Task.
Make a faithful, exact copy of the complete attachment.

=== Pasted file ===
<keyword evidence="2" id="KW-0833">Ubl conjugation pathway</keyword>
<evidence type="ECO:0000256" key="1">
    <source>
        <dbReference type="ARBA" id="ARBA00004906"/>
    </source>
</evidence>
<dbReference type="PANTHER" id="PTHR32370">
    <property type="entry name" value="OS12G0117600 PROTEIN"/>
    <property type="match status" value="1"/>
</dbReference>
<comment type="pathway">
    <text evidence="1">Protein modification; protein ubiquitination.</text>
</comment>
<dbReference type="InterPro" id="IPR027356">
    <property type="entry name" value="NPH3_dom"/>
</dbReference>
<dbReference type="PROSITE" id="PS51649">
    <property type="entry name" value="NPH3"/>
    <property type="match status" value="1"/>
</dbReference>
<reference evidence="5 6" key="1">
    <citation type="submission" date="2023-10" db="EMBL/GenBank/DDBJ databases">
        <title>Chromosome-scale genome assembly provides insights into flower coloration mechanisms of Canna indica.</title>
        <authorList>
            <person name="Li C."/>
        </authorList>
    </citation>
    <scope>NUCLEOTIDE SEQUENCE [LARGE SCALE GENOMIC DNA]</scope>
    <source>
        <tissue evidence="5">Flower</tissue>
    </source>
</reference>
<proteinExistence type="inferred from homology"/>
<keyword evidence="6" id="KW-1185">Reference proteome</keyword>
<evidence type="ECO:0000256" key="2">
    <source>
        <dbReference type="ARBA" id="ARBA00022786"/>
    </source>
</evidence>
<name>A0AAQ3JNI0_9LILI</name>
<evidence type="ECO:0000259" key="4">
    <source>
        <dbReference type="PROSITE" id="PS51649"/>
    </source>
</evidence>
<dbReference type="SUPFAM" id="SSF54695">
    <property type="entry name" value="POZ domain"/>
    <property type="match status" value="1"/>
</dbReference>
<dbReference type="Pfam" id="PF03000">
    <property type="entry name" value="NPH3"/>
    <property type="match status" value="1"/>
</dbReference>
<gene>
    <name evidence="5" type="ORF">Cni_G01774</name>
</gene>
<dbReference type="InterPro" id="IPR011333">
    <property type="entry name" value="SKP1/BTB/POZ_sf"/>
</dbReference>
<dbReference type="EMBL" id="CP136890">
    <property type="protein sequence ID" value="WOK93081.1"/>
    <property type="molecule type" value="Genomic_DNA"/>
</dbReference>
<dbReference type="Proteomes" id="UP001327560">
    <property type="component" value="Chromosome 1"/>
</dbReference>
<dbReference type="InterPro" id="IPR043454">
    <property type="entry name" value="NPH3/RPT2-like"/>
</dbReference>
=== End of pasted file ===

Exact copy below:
<keyword evidence="2" id="KW-0833">Ubl conjugation pathway</keyword>
<evidence type="ECO:0000256" key="1">
    <source>
        <dbReference type="ARBA" id="ARBA00004906"/>
    </source>
</evidence>
<dbReference type="PANTHER" id="PTHR32370">
    <property type="entry name" value="OS12G0117600 PROTEIN"/>
    <property type="match status" value="1"/>
</dbReference>
<comment type="pathway">
    <text evidence="1">Protein modification; protein ubiquitination.</text>
</comment>
<dbReference type="InterPro" id="IPR027356">
    <property type="entry name" value="NPH3_dom"/>
</dbReference>
<dbReference type="PROSITE" id="PS51649">
    <property type="entry name" value="NPH3"/>
    <property type="match status" value="1"/>
</dbReference>
<reference evidence="5 6" key="1">
    <citation type="submission" date="2023-10" db="EMBL/GenBank/DDBJ databases">
        <title>Chromosome-scale genome assembly provides insights into flower coloration mechanisms of Canna indica.</title>
        <authorList>
            <person name="Li C."/>
        </authorList>
    </citation>
    <scope>NUCLEOTIDE SEQUENCE [LARGE SCALE GENOMIC DNA]</scope>
    <source>
        <tissue evidence="5">Flower</tissue>
    </source>
</reference>
<proteinExistence type="inferred from homology"/>
<keyword evidence="6" id="KW-1185">Reference proteome</keyword>
<evidence type="ECO:0000256" key="2">
    <source>
        <dbReference type="ARBA" id="ARBA00022786"/>
    </source>
</evidence>
<name>A0AAQ3JNI0_9LILI</name>
<evidence type="ECO:0000259" key="4">
    <source>
        <dbReference type="PROSITE" id="PS51649"/>
    </source>
</evidence>
<dbReference type="SUPFAM" id="SSF54695">
    <property type="entry name" value="POZ domain"/>
    <property type="match status" value="1"/>
</dbReference>
<dbReference type="Pfam" id="PF03000">
    <property type="entry name" value="NPH3"/>
    <property type="match status" value="1"/>
</dbReference>
<gene>
    <name evidence="5" type="ORF">Cni_G01774</name>
</gene>
<dbReference type="InterPro" id="IPR011333">
    <property type="entry name" value="SKP1/BTB/POZ_sf"/>
</dbReference>
<dbReference type="EMBL" id="CP136890">
    <property type="protein sequence ID" value="WOK93081.1"/>
    <property type="molecule type" value="Genomic_DNA"/>
</dbReference>
<dbReference type="Proteomes" id="UP001327560">
    <property type="component" value="Chromosome 1"/>
</dbReference>
<dbReference type="InterPro" id="IPR043454">
    <property type="entry name" value="NPH3/RPT2-like"/>
</dbReference>